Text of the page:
And he didn’t live to please himself, but his Father, even when it meant torture, suffering, and pain, even when it meant guilt and shame and a hell that we can’t begin to imagine. Remember his prayer in the Garden of Gethsemane? “Father, if you are willing, take this cup from me; yet not my will, but yours be done.”
And God’s will was done. So Jesus gave his life. And you and I are set apart from sin. We are forgiven for our selfish desire to be pleased above all else. We’re forgiven for our apathy toward what is pleasing to God. We’re forgiven for our sexual sins and for our sinful thoughts. We are forgiven for our failure to love others. We are forgiven for every sin!
Because it was the Father’s will that we be sanctified, because it was Jesus’ pleasure to set us free from sin, we are forgiven and we will have an eternity of pleasure with God in heaven—a pleasure beyond our wildest imaginations!
And that changes our attitudes right now. What pleases us most is no longer whatever brings us pleasure, but whatever is pleasing to God. Because Jesus said to God, “Please, please you,” when all we could say was, “Please, please me,” we are full of gratitude and in thanks, we’re eager to serve him. Paul urges us now, to “Please, please God.” And it is our pleasure…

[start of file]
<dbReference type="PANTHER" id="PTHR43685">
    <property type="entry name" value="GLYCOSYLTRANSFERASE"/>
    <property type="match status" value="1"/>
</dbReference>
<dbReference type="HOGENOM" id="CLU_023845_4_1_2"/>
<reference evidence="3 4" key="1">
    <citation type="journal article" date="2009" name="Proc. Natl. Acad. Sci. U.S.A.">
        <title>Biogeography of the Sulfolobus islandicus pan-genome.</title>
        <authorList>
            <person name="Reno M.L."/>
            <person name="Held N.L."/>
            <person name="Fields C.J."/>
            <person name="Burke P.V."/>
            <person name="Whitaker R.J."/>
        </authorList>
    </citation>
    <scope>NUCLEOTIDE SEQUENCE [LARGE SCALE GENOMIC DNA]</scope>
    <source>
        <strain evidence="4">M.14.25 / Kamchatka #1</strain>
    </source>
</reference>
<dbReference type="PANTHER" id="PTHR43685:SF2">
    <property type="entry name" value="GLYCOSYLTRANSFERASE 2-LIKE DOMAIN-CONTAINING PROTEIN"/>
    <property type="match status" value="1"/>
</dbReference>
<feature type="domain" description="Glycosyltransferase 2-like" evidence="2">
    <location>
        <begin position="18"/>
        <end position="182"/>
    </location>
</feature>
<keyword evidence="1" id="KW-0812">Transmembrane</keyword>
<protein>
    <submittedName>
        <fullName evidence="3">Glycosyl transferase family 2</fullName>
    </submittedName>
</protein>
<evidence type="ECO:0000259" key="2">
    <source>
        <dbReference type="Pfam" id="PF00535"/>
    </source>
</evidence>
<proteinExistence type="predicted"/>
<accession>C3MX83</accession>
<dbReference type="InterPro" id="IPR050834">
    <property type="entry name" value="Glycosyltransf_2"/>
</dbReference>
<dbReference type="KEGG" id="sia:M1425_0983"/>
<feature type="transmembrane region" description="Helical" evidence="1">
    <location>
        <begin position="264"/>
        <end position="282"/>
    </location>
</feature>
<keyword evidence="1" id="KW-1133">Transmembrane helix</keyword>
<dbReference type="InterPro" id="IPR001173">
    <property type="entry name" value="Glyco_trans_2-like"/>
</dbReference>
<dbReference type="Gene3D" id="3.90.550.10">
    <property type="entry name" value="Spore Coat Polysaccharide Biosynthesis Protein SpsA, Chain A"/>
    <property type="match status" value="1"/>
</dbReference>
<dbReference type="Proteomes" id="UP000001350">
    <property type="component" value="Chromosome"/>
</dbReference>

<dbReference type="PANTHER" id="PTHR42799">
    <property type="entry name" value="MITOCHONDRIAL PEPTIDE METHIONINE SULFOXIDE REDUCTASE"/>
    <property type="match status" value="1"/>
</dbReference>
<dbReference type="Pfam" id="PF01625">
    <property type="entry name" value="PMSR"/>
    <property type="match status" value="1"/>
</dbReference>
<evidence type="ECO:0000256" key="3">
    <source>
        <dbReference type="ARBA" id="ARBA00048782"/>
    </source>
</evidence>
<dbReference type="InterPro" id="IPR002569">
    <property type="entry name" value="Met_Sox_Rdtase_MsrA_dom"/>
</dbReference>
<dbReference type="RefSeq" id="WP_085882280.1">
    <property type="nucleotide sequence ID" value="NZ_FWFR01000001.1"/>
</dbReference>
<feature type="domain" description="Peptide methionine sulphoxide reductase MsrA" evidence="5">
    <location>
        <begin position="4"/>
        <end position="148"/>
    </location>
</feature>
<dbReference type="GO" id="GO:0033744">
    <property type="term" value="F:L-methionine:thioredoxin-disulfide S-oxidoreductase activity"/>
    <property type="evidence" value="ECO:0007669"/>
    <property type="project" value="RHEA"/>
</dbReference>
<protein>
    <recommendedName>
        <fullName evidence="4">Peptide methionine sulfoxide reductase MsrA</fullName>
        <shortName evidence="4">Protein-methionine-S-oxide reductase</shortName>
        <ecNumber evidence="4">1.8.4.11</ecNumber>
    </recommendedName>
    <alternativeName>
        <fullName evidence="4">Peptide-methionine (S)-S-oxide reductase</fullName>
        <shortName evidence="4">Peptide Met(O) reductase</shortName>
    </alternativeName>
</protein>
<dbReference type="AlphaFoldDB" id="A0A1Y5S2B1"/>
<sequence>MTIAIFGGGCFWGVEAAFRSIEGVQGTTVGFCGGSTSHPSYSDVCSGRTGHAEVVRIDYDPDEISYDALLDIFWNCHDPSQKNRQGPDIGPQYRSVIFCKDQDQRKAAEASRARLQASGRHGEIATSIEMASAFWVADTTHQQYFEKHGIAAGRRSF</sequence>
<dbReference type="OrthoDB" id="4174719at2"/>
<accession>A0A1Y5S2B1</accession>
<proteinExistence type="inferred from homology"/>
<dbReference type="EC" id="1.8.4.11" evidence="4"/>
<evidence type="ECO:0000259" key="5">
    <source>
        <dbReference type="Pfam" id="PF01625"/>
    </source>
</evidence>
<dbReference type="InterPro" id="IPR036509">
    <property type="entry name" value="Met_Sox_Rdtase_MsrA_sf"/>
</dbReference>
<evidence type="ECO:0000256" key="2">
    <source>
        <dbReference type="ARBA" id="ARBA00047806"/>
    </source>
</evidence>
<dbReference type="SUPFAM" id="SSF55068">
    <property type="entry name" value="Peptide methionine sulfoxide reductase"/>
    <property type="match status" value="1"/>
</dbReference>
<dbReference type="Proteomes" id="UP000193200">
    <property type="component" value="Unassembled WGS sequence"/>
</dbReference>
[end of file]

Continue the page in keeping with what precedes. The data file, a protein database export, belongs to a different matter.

III. Please, Please God
I haven’t had it checked in a while, but I’ve got a history of high cholesterol. But when I check it at home with the blood test it’s not really that useful. You see, it gives me my total cholesterol count, but it doesn’t distinguish between the good cholesterol and the bad. The good cholesterol has high-density lipoproteins (HDLs). Bad cholesterol has low-density lipoproteins (LDLs). The good clears arteries and prevents blockage. The bad clogs those arteries and kills.